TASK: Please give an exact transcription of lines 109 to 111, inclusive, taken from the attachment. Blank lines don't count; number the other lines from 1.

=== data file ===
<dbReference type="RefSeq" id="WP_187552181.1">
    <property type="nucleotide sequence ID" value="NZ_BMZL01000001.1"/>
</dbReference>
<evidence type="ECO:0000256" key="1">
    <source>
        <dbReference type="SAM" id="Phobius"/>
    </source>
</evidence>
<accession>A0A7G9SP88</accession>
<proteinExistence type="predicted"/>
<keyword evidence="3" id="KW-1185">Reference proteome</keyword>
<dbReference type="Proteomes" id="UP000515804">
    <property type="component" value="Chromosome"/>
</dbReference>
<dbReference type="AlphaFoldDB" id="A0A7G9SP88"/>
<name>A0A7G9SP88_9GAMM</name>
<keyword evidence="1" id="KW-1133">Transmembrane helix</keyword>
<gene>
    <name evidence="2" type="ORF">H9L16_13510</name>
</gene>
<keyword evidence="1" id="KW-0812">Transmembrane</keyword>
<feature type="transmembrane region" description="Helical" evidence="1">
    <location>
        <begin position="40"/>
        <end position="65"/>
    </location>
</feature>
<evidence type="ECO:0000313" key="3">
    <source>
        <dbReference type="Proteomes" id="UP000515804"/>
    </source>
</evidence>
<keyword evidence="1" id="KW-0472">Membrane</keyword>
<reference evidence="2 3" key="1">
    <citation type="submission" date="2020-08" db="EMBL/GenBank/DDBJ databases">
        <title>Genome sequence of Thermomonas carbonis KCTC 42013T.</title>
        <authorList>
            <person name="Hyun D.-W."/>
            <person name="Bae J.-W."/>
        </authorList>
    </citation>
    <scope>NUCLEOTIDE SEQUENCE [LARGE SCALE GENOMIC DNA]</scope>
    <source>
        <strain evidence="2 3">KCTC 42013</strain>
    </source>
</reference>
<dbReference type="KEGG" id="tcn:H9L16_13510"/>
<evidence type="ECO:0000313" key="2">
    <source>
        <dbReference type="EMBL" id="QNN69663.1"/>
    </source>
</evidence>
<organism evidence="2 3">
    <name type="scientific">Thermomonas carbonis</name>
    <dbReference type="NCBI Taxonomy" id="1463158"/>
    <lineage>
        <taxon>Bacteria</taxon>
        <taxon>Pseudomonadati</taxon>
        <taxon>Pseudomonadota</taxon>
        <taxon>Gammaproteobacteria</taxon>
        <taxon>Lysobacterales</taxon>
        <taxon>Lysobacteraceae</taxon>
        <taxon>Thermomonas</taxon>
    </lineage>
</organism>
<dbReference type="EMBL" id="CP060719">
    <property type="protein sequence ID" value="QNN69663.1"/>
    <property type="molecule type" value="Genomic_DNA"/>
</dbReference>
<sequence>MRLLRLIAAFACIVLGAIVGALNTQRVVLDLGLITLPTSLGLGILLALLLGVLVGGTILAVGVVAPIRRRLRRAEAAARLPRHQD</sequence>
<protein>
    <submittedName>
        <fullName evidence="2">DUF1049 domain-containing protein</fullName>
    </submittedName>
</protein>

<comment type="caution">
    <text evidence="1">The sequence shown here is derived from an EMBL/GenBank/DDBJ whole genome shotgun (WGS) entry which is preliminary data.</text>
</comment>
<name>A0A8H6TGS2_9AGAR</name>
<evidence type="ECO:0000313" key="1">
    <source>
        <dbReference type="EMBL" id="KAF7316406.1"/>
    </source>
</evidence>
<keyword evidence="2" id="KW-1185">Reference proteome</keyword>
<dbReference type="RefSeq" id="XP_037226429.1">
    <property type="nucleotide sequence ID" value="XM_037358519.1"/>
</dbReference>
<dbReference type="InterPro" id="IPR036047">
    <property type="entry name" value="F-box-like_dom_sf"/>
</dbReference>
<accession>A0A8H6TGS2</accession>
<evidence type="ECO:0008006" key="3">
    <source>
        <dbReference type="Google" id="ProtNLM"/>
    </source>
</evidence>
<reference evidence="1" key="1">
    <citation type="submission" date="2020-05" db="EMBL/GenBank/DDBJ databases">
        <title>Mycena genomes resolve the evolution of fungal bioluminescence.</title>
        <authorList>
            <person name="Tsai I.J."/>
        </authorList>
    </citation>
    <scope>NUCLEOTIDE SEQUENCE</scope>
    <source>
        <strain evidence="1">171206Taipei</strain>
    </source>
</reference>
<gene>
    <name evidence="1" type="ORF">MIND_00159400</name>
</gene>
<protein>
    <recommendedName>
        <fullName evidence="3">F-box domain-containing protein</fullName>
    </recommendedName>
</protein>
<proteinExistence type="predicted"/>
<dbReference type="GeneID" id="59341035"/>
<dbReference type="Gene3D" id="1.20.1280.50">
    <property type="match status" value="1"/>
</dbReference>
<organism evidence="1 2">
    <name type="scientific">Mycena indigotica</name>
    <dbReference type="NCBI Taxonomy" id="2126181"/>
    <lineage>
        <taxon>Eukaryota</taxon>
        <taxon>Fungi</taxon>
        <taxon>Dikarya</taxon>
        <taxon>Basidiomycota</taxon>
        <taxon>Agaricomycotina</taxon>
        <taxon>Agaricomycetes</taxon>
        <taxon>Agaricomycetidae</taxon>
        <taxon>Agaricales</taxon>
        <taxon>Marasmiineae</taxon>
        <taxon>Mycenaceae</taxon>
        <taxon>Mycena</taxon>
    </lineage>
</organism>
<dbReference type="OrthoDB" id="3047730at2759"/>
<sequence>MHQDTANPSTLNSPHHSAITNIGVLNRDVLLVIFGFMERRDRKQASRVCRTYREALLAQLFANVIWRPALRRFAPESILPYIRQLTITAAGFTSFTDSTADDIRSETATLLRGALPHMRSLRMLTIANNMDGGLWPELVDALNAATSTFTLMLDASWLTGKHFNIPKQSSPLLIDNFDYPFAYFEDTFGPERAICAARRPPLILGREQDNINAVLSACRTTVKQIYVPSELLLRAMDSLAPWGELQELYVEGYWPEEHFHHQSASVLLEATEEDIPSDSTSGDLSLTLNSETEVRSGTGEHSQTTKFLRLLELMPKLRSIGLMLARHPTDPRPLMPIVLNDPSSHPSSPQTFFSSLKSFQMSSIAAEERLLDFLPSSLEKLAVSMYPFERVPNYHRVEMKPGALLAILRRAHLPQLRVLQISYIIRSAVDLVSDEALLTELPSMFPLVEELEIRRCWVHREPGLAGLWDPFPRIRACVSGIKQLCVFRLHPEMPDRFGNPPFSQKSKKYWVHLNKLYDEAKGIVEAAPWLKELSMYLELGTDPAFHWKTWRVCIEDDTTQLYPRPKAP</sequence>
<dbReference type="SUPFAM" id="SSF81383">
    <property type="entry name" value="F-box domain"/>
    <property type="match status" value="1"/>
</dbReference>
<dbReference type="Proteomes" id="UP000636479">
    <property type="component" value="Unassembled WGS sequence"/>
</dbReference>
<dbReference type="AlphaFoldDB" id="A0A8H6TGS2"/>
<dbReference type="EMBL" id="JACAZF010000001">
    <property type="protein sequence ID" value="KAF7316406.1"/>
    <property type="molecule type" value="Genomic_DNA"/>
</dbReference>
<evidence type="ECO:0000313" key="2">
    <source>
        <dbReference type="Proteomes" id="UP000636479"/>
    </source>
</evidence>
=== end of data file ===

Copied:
</reference>
<gene>
    <name evidence="1" type="ORF">MIND_00159400</name>